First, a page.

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mate and so affectionate as Severn, never realised until Keats was on his death-bed that there had been an engagement, or that his relations with Miss Brawne had been other than those of ordinary intimacy between neighbours.
Intense and jealous as Keats's newly awakened passion was, it seemed at first to stimulate rather than distract him in the exercise of his now ripened poetic gift. The spring of this year, 1819, seems to repeat in a richer key the history of the last; fits of inspiration succeeding to fits of lassitude, and growing more frequent as the season advanced. Between the beginning of February and the beginning of June he wrote many of his best shorter poems, including apparently all except one of his six famous odes. About the middle of February he speaks of having taken a stroll among the marbles of the British Museum, and the ode On Indolence and the ode On a Grecian Urn, written two or three months later, show how the charm of ancient sculpture was at this time working in his mind. The fit of morning idleness which helped to inspire the former piece is recorded in his correspondence under the date of March 19th. The lines beginning "Bards of passion and of mirth are dated the 26th of the same month. On the 15th of April he sends off to his brother, as the last poem he has written, the ode To Psyche, only less perfect and felicitous than that On a Grecian Urn. About a week later the nightingale would be beginning to sing. Presently it appeared that one had built her nest in Brown's garden, near his house.
Keats," ," writes Brown, "felt a tranquil and continual joy in her song; and one morning he took his chair from the breakfast-table to the grass-plot under a plum, where he sat for two or three hours. When he came into the house, I perceived he had some scraps of paper in his hand, and these he was quietly thrusting behind the books.
On inquiry, I found those scraps, four or five in number, contained his poetic feeling on the song of our nightingale. The writing was not well legible, and it was difficult to arrange the stanzas on so many scraps. With his assistance I succeeded, and this was his Ode to a Nightingale.... Immediately afterwards I searched for more of his (in reality) fugitive pieces, in which task, at my request, he again assisted me. ... From that day he gave me permission to copy any verses he might write, and I fully availed myself of it. He cared so little for them himself, when once, as it appeared to me, his imagination was released from their influence, that he required a friend at hand to preserve them "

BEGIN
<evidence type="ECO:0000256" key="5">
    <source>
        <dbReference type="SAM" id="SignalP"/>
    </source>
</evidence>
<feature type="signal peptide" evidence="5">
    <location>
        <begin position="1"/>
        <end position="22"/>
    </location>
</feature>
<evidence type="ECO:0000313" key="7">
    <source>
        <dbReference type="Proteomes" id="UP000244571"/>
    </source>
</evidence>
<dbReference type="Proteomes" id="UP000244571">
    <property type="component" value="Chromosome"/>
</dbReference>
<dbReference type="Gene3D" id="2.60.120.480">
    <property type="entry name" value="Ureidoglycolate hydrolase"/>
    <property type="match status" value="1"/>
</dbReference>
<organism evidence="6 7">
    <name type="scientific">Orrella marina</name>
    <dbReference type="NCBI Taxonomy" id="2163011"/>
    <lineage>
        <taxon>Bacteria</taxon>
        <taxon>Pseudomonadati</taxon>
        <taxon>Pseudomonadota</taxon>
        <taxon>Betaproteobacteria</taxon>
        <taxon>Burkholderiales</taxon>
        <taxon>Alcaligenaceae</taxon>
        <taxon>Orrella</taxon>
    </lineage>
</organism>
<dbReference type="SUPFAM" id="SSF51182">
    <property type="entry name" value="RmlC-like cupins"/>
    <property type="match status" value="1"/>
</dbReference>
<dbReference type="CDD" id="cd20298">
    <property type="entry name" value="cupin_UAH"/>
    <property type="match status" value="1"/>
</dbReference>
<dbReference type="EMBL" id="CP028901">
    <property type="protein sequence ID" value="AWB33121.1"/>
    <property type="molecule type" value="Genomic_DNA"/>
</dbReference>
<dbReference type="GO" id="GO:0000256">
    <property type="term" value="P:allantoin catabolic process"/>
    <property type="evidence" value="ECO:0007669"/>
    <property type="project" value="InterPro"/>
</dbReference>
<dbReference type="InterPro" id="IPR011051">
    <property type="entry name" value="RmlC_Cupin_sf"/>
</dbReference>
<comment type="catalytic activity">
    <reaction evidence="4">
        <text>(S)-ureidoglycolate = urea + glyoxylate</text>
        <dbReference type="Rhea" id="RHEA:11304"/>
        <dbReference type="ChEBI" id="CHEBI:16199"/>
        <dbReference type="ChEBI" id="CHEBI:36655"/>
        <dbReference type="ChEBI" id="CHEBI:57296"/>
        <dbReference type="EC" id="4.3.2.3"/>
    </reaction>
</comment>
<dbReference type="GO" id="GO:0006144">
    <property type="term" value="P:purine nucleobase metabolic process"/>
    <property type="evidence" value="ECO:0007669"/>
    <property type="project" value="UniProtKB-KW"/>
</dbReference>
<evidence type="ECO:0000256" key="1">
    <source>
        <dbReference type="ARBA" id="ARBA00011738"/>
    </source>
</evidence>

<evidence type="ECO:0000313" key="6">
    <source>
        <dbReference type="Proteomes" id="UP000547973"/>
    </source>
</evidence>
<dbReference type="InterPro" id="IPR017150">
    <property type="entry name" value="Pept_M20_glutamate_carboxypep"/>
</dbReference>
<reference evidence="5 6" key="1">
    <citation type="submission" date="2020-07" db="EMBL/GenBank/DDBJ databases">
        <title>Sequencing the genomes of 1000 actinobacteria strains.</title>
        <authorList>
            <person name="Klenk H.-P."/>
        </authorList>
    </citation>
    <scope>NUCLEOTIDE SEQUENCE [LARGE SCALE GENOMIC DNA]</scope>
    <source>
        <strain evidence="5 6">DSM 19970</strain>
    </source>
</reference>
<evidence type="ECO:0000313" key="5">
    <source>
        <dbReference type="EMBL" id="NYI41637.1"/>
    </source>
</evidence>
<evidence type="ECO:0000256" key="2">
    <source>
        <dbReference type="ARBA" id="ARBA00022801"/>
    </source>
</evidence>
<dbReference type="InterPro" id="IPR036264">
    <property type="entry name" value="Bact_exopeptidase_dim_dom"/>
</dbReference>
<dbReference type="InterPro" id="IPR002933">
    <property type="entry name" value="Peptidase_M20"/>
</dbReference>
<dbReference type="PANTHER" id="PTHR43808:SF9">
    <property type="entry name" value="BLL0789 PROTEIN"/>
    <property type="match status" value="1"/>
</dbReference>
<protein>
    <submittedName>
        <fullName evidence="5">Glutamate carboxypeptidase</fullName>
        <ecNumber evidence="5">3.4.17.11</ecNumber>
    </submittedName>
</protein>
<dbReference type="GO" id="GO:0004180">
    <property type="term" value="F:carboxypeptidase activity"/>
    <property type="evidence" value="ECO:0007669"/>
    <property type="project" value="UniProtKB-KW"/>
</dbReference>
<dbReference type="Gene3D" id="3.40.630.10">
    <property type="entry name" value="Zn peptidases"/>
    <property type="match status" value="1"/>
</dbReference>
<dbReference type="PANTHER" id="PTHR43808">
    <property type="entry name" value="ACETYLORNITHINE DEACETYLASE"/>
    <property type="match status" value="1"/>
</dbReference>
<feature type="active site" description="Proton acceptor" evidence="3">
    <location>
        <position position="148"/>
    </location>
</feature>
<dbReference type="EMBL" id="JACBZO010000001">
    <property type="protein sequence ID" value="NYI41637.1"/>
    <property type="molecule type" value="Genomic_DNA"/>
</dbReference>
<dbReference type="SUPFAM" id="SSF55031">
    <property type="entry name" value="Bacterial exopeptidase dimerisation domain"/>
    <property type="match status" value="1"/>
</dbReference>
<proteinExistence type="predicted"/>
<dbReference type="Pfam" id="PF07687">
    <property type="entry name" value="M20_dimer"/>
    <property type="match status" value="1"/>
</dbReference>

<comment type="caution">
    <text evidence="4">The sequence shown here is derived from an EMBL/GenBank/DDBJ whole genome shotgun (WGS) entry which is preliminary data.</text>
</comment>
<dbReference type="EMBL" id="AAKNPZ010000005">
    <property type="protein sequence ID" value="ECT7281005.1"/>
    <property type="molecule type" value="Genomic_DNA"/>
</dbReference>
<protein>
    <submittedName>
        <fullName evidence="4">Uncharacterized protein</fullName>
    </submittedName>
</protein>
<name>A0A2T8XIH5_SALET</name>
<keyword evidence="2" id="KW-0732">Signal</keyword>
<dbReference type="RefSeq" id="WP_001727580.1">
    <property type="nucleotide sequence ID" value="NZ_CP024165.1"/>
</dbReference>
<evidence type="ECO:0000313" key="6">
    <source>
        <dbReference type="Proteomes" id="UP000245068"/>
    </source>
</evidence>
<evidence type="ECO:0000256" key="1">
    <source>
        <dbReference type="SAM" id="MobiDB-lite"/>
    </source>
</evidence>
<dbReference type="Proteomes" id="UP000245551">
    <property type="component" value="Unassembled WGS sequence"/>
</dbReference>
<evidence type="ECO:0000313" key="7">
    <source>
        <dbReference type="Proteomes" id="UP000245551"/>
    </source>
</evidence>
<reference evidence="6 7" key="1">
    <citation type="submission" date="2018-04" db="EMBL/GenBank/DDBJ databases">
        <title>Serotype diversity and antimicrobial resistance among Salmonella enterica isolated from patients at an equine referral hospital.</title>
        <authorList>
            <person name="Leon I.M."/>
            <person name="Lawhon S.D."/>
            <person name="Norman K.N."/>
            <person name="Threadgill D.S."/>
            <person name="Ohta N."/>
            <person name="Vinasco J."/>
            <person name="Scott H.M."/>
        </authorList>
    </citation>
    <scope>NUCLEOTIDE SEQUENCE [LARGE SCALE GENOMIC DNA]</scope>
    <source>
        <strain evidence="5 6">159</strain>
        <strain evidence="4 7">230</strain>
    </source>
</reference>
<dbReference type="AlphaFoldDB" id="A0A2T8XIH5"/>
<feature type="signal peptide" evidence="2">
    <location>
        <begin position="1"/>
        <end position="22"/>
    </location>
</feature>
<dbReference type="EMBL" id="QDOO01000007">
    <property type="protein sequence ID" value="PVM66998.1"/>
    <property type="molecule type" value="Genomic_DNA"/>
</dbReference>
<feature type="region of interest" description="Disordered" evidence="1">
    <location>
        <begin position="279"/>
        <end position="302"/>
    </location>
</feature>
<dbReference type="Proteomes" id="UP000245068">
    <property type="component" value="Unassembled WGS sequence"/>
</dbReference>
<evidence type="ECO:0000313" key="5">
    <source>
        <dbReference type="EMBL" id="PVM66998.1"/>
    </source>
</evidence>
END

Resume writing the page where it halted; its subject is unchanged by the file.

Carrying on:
The above account perfectly agrees with what Keats had written towards the end of the summer before: "I feel assured I should write from the mere yearning and fondness I have for the beautiful, even if my night's labours should be burnt every morning, and no eye ever rest upon them." And yet for these odes Keats seems to have had a partiality; with that to Psyche, he tells his brother he has taken more pains than with anything he had ever written before; and Haydon has told how thrillingly, "in his low tremulous under-tone," he recited to him that to the nightingale as they walked one day in the Kilburn meadows.
During the winter and spring, while his faculties were thus absorbed between love and poetry, Keats had suffered his correspondence to flag, except only with Haydon, with his young sister Fanny, and with his brother and sister-in-law in America. About Christmas, Haydon, whose work had been interrupted by a weakness of the eyes, and whose borrowing powers were for the time being exhausted, had turned in his difficulties to Keats, of all men. With his usual generosity Keats had promised, only asking him to try the rich lovers of art first, that if the worst came to the worst he would help him with all